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Department of Environment and Science

Queensland Government

Department of Environment and Science

Green turtles in the northern Great Barrier Reef and feminisation

9 January 2018

The study Environmental warming and feminization of one of the largest sea turtle populations in the world raises concerns for turtle researchers, according to Queensland Department of Environment and Science (DES) Chief Scientist Dr Col Limpus.

However, Dr Limpus notes, “This is a brief study of one year’s data of young turtles at one location – the green turtle foraging population of the Howick Group of reefs off Cape York Peninsula.”

“The study shows a shortage of immature turtles and almost no male turtles coming from the northern Great Barrier Reef (GBR) breeding population,” Dr Limpus said.

“That is a worry, because Queensland Turtle Conservation Program research showed the ratio of male turtles was much higher in the early 1990s.

“As part of the Queensland Turtle Conservation Program we have been exploring options for manipulating the nesting beach temperature. We’ve been experimenting at Mon Repos turtle rookery near Bundaberg to establish the importance of shade in regulating nest temperatures.

“Other researchers have done projections on how temperature increases could affect the proportion of male turtles being produced.

“Higher temperatures in the nest—above 28 or 29 degrees—produce more females. Too high—above 32 degrees—and more embryos will die.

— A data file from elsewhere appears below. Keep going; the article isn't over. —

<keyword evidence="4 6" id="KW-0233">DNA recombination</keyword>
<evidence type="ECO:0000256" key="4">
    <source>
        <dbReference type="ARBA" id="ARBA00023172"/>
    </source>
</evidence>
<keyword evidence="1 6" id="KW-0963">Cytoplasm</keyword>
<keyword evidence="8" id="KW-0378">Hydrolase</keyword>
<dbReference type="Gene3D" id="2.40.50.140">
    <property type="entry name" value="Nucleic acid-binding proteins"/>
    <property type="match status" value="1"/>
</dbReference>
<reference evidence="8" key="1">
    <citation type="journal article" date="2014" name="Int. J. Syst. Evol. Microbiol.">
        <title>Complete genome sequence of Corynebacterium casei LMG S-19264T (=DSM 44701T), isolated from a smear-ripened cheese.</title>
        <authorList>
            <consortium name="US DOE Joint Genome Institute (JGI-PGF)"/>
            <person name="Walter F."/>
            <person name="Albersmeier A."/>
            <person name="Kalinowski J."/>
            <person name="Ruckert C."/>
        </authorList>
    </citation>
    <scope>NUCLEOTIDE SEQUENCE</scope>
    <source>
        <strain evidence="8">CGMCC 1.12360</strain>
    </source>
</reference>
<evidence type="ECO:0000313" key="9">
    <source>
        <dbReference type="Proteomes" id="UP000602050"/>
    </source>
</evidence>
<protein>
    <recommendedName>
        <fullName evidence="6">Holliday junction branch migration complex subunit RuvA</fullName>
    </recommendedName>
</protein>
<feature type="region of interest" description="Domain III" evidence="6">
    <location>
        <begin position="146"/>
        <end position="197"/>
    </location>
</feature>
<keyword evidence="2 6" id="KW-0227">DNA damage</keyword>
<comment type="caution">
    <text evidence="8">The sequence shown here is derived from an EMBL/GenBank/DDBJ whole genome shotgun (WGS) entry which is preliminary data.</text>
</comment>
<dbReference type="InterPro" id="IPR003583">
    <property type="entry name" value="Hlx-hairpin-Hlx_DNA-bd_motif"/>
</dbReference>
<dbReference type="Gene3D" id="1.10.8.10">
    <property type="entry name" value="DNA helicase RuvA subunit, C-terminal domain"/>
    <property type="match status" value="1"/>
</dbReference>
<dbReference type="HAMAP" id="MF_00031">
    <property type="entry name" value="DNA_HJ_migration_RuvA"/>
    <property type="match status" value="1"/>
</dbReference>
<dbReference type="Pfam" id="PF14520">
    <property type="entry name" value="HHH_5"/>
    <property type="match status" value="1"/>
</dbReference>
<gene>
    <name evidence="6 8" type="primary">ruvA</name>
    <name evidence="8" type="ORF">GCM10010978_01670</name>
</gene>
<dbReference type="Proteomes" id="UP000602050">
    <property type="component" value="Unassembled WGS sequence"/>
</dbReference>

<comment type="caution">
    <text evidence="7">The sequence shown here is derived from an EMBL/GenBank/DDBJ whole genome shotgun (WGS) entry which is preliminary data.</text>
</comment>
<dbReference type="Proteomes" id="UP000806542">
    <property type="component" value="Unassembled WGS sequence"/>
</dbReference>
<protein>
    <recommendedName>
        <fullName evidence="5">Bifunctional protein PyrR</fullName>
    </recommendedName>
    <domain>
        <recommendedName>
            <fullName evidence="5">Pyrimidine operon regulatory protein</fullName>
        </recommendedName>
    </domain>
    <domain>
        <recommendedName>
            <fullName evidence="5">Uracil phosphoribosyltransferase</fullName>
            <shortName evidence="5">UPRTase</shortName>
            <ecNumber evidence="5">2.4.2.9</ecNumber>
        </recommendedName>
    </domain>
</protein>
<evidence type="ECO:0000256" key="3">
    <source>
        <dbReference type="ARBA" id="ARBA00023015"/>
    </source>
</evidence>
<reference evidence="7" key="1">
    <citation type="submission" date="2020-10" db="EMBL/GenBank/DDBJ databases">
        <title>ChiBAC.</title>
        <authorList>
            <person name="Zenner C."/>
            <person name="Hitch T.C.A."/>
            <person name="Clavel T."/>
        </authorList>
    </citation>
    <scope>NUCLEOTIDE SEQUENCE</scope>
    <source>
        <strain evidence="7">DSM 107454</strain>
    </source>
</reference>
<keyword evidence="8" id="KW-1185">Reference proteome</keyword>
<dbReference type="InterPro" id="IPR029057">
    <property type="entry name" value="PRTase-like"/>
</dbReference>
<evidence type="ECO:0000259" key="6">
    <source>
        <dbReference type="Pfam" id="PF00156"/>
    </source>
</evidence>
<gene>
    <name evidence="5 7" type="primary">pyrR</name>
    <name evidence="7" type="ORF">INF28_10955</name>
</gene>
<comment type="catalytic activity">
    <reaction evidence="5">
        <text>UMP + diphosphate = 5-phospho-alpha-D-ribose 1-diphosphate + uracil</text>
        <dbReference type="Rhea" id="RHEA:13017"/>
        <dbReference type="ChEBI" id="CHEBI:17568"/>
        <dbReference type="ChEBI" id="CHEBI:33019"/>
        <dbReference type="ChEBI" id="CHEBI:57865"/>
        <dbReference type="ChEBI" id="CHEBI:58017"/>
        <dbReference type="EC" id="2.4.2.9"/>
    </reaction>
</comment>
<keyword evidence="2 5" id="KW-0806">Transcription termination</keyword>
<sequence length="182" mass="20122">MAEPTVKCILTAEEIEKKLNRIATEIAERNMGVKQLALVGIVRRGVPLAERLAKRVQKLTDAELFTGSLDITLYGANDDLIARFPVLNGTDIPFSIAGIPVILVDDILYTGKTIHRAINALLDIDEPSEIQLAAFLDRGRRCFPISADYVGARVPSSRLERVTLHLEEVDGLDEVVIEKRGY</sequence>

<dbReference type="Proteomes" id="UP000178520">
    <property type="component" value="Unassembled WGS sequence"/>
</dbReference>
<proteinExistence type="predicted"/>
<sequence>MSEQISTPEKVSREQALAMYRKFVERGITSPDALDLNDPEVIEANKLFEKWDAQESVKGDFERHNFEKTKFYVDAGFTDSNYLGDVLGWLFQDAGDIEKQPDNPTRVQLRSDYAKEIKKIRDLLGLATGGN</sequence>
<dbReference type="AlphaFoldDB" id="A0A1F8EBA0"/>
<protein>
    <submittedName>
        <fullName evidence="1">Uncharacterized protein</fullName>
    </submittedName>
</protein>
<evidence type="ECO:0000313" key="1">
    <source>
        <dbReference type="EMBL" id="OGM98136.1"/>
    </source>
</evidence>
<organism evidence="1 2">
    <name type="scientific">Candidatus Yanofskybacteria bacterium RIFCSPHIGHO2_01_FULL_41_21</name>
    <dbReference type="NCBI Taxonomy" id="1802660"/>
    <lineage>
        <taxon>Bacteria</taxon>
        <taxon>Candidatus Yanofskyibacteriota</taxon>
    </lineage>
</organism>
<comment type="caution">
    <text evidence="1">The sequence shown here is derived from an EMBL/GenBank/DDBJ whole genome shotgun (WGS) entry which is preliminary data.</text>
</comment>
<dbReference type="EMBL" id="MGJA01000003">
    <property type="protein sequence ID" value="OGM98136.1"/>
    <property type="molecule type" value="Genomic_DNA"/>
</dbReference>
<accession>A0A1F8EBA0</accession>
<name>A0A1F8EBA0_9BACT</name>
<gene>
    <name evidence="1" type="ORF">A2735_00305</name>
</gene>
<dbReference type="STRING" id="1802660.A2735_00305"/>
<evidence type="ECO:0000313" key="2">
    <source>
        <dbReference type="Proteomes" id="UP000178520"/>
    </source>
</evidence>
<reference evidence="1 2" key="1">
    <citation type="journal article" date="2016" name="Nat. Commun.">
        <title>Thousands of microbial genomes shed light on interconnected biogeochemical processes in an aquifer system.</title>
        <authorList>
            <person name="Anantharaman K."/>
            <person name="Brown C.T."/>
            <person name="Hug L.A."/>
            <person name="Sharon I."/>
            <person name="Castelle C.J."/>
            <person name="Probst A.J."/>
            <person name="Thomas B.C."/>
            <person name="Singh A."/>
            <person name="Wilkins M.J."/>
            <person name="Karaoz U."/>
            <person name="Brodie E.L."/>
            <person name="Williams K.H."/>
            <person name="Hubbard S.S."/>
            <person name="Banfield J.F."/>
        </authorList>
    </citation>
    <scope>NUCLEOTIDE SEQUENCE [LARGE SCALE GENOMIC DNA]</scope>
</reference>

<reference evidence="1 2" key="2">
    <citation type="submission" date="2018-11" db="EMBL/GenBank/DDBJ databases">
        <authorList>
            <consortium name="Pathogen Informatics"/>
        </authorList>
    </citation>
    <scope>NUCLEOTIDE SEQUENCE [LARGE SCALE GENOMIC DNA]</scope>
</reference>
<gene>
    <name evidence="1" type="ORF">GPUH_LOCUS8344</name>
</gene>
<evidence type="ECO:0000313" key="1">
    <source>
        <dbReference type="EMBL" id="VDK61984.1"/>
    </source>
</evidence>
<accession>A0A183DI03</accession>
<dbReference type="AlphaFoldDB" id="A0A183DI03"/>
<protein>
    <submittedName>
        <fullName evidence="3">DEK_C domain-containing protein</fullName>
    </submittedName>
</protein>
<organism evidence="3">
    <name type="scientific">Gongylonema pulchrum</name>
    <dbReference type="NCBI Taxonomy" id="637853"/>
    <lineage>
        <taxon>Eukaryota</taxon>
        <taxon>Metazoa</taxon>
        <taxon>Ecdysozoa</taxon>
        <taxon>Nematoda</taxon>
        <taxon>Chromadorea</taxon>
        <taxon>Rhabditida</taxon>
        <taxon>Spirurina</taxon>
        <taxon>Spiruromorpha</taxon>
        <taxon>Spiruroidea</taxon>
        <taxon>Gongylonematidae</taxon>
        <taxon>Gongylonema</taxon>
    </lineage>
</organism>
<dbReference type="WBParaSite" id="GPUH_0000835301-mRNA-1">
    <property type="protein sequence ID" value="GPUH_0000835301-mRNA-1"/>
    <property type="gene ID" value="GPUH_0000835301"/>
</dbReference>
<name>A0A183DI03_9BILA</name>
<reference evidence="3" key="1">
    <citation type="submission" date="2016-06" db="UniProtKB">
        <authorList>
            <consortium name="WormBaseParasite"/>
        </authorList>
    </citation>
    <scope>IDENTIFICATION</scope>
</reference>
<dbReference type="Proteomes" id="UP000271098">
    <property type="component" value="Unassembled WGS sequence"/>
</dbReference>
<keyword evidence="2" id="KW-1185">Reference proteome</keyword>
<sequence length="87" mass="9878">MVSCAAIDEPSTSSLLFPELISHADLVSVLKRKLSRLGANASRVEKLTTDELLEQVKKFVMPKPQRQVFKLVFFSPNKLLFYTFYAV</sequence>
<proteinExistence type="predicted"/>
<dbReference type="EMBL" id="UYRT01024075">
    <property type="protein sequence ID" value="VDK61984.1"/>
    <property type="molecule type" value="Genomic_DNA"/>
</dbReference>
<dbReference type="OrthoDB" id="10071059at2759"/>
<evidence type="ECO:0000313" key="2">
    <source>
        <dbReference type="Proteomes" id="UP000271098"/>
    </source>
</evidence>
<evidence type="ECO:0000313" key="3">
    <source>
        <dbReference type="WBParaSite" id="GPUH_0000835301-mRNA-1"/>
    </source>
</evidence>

“Many scientific papers predict that climate change will be a problem for turtle species. This new study has tried to measure feminisation,” he said.

Dr Limpus said the Raine Island Recovery Project was investigating the feasibility of using ‘artificial rain’ via sprinkles to moisten the beach to improve nesting success and at the same time provide some cooling of the sand.

“Turtles themselves may be trying other things. DES is analysing 50 years of monitoring data from nesting turtles in the southern GBR to assess if there is evidence of the turtles shifting to nest in cooler, more southerly beaches, or if there is evidence of the turtles changing to breed during cooler months of the year,” Dr Limpus said.

Dr Limpus said there were two problems in the northern Great Barrier Reef green turtle population:

  • Firstly, for 21 years, hatchling production has been greatly reduced at Raine Island, the main green turtle rookery for the northern GBR green turtle management unit. Researchers knew that the reduced production of hatchlings would lead to a shortage of green turtles feeding in coastal waters—which is what this study is showing. DES has been testing ways to improve hatchling production at Raine Island, with some encouraging results.
  • Secondly, there has been a reduction in male green turtle numbers in the northern Great Barrier Reef.

“DES recognises the need to repeat this type of study at other foraging areas for the northern GBR green turtles and across multiple years,” Dr Limpus said.

“The authors mention the need to lower incubation temperatures at key rookeries to help eggs survive and hatch. We acknowledge a solution is complex, and while we are taking action there is no off-the-shelf fix for nest temperatures.

The Raine Island Recovery Project is a collaboration between BHP, the Queensland Government, the Great Barrier Reef Marine Park Authority, Wuthathi and Kemer Kemer Meriam Nation (Ugar, Mer, Erub) Traditional Owners and the Great Barrier Reef Foundation.

The study released on 9 January 2017 is Jensen et al, Environmental Warming and Feminization of One of the Largest Sea Turtle Populations in the World, Current Biology (2017).

Last updated
9 January 2018